There are 9 subspecies of giraffe, two of which are classified as endangered by IUCN. The other 7 are classed as ‘of least concern’. Well, there’s a concern alright. Reportedly they still have this classification as nobody has bothered to conduct any proper monitoring and evaluation for some time. And until something is done, the population, which is sitting at 90k as we speak, will continue to plummet as sure as the sun sets every day.

Here’s to the giraffe- head always held high, elegant, and more now than ever, truly a limited edition.


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When the lion is not at the top of the food chain

This may look like an idyllic scene, however it shows one of the symptoms of a greater problem that leads to many lion deaths. It’s when lions and livestock compete for space.

The Maasai will oftentimes lead their cattle, goats and sheep into the Maasai Mara reserve to graze due to expanding settlements and fewer pastures for their livestock to feed on. What we see here is a struggle to maintain rural livelihoods and the issue of habitat loss due to overgrazing- which then leads to lions wandering out to the villages and eating livestock. This sparks retaliatory attacks by the Maasai, and the lions are usually killed by poison. This is what happened last December to the Marsh Pride lions, the stars of the Big Cat Diaries.

Lion-proof bomas, controlled grazing zones, greater regulation, and more incentives for the Maasai to live peacefully around lions can help to ensure that everyone’s livelihoods are maintained while lions are not unnecessarily killed. Efforts are underway, yet illegal grazing is still a common sight- and if it is, then it’s a sign that things aren’t working as well as they should.


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Mohawk

It is with great sadness that I write about Mohawk, a male lion that was shot just over 48 hours ago after he escaped Nairobi National Park. He endured torment and heckling by crowds for hours in Kajiado county before a Kenya Wildlife Service ranger shot him 9 times. The 13-year-old lion was cornered and surrounded by a rowdy mob for 6 hours, stoned and taunted, and became highly stressed, which led him to swat a man on a motorbike- prompting the rangers to fire.

The first KWS team dispatched, interestingly, only had rifles. The second team were on their way with tranquilisers, but Mohawk was shot before they arrived. Moreover, for them to arrive 6 hours after the lion was first reported as being found raises further questions- Kajiado is only 30kms away from the Nairobi NP headquarters, and even with traffic, southbound, they would have arrived far faster than the time that they did.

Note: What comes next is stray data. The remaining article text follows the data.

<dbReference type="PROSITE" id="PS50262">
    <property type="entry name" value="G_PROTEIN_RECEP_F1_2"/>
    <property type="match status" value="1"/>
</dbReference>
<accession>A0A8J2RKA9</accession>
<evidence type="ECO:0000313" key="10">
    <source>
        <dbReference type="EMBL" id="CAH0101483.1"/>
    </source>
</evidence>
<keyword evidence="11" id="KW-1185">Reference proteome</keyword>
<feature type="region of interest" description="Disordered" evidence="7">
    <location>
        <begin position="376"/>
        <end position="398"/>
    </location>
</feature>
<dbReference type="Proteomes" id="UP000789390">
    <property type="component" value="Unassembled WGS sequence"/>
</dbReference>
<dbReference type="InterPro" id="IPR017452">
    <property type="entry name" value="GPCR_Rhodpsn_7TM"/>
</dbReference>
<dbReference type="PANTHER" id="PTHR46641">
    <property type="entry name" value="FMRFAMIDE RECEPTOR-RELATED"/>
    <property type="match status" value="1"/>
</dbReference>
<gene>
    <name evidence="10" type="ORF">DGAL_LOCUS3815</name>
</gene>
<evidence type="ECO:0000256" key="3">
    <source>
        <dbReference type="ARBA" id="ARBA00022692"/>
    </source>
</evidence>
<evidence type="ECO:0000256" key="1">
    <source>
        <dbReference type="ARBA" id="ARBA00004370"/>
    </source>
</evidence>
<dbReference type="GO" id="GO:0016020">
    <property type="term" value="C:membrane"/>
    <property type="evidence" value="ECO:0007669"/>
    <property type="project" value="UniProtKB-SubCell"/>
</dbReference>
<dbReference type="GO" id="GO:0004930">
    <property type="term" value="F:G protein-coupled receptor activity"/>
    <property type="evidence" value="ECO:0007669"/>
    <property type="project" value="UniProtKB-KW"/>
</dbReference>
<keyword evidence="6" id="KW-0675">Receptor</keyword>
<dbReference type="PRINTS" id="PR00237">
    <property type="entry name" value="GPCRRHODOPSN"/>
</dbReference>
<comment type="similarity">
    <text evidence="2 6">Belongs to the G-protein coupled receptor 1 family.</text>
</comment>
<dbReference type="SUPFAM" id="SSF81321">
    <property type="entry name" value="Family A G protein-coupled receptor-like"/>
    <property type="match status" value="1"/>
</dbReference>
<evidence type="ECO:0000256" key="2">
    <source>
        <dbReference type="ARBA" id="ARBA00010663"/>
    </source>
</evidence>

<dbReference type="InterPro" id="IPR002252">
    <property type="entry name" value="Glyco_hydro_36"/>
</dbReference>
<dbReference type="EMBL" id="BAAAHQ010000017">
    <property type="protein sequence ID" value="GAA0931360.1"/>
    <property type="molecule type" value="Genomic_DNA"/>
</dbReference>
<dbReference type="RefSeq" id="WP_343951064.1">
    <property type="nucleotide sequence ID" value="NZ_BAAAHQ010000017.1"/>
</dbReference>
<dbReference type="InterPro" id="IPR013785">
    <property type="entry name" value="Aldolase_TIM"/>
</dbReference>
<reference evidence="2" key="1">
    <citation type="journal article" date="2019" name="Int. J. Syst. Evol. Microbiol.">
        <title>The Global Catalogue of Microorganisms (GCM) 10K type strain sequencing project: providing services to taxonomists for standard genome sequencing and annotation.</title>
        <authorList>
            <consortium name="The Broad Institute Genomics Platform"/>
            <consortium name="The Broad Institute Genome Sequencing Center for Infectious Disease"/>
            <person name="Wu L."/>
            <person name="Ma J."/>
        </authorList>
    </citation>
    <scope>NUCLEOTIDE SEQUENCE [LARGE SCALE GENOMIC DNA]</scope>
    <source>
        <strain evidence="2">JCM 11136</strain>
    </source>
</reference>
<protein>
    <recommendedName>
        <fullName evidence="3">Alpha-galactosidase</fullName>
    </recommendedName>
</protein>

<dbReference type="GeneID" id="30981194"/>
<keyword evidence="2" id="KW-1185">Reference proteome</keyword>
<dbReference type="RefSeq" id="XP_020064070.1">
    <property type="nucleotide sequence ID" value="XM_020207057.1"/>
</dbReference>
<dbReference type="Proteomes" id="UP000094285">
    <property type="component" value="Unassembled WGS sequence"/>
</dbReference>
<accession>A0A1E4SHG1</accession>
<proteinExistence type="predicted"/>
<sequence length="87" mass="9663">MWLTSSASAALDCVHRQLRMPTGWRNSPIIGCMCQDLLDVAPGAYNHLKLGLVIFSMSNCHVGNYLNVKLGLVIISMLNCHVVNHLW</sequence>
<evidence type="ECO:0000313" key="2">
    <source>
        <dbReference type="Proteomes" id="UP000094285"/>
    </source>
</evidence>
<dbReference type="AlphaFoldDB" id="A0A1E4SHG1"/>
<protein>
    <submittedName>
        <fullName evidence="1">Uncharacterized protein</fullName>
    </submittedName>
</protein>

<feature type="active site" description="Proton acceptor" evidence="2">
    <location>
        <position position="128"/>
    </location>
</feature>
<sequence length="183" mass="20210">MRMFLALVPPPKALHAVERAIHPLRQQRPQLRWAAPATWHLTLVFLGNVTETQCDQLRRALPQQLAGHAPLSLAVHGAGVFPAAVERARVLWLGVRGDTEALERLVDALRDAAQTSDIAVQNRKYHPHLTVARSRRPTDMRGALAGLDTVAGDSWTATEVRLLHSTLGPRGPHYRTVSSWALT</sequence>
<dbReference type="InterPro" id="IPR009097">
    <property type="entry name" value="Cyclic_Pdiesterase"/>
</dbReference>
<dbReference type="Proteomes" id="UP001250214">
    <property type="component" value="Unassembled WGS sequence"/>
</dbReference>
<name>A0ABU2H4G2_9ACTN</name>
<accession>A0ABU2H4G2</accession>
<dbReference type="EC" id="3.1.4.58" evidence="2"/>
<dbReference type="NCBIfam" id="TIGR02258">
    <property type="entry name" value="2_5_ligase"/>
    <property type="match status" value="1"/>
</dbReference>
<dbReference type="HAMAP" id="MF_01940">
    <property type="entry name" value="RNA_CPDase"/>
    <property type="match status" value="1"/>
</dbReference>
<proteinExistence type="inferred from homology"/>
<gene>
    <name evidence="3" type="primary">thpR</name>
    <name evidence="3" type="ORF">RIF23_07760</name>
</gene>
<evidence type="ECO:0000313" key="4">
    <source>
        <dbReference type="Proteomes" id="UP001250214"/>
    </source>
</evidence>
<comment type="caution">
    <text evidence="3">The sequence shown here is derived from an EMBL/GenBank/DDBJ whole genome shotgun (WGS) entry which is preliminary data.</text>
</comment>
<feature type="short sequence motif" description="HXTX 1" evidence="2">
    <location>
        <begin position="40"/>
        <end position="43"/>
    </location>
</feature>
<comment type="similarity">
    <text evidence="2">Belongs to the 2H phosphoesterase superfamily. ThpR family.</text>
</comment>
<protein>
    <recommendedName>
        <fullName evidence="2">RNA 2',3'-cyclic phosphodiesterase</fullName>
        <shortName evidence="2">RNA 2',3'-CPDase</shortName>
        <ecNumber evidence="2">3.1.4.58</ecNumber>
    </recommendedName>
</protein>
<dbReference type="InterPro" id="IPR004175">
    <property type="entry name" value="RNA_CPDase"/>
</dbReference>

Lions escaping Nairobi NP has not happened like this before with such frequency and in such numbers. Noisy construction work on a rail project that will cut through the park is assumed to be driving them away through an open migratory corridor in the south. I posted previously about Cheru, another male who had escaped only weeks ago- but I did not expect that a lion would soon lose his life doing so, simply to get to a quieter area.

There had to have been a better way. If any animal is stressed, it will react. Controlling the group, and educating society on the need to stay away from a wild creature, and not provoke it, is paramount to ensure safety for all. This death didn’t have to happen. But it did, and by it, we are all diminished.

Topi extinct in 6 countries

Although numbers of the topi remain healthy, significant displacement of populations have occurred throughout the continent and are now extinct in 6 countries that they once used to roam. Again, this is due to the usual suspects: hunting for meat, and habitat loss due to cattle grazers.

Maintaining sustainable livelihoods and environmental conservation will always be a challenging balance to strike, and in many cases, the scale seems to invariably tip in favour of preserving the way of life of people, before animals. The question is not how we put animals first- but to ensure that in all our actions, we respect and consider the implications our actions have on the lives of other species and their habitats.

Threatened existence

In this highly caustic lake of Bogoria, this lesser flamingo wades in the shallow waters, seeking for food. With its beak held upside down and moving from left to right in a semi-circle fashion, meals of mostly blue-algae are filtered and eaten.

The Eastern Rift Valley Lakes are home to almost 75% of the world’s population of the lesser flamingo. Lake Bogoria is a major breeding ground, and at given periods can house up to 1 million of these pink beauties.

As these lakes are high in sodium carbonate, some years back Tata Chemicals set up shop next to Lake Magadi to mine soda from the area, significantly damaging their habitat and displacing them to Bogoria, Nakuru, Baringo, and Elementeita- all relatively smaller lakes.

The soda extraction industry contributes significantly towards the economic development of the area, however the population of these birds there is now minimal. The environment around Magadi exudes a commercial and industrial feel, and Orwellian multi-level dormitories for the soda ash factory workers are scattered in the somewhat, impoverished-looking surrounds. This is no place for any bird, let alone a threatened species.

Striking a balance between economic development and conservation is never a simple task, but hopefully, we’ll figure it out before it’s too late for these birds.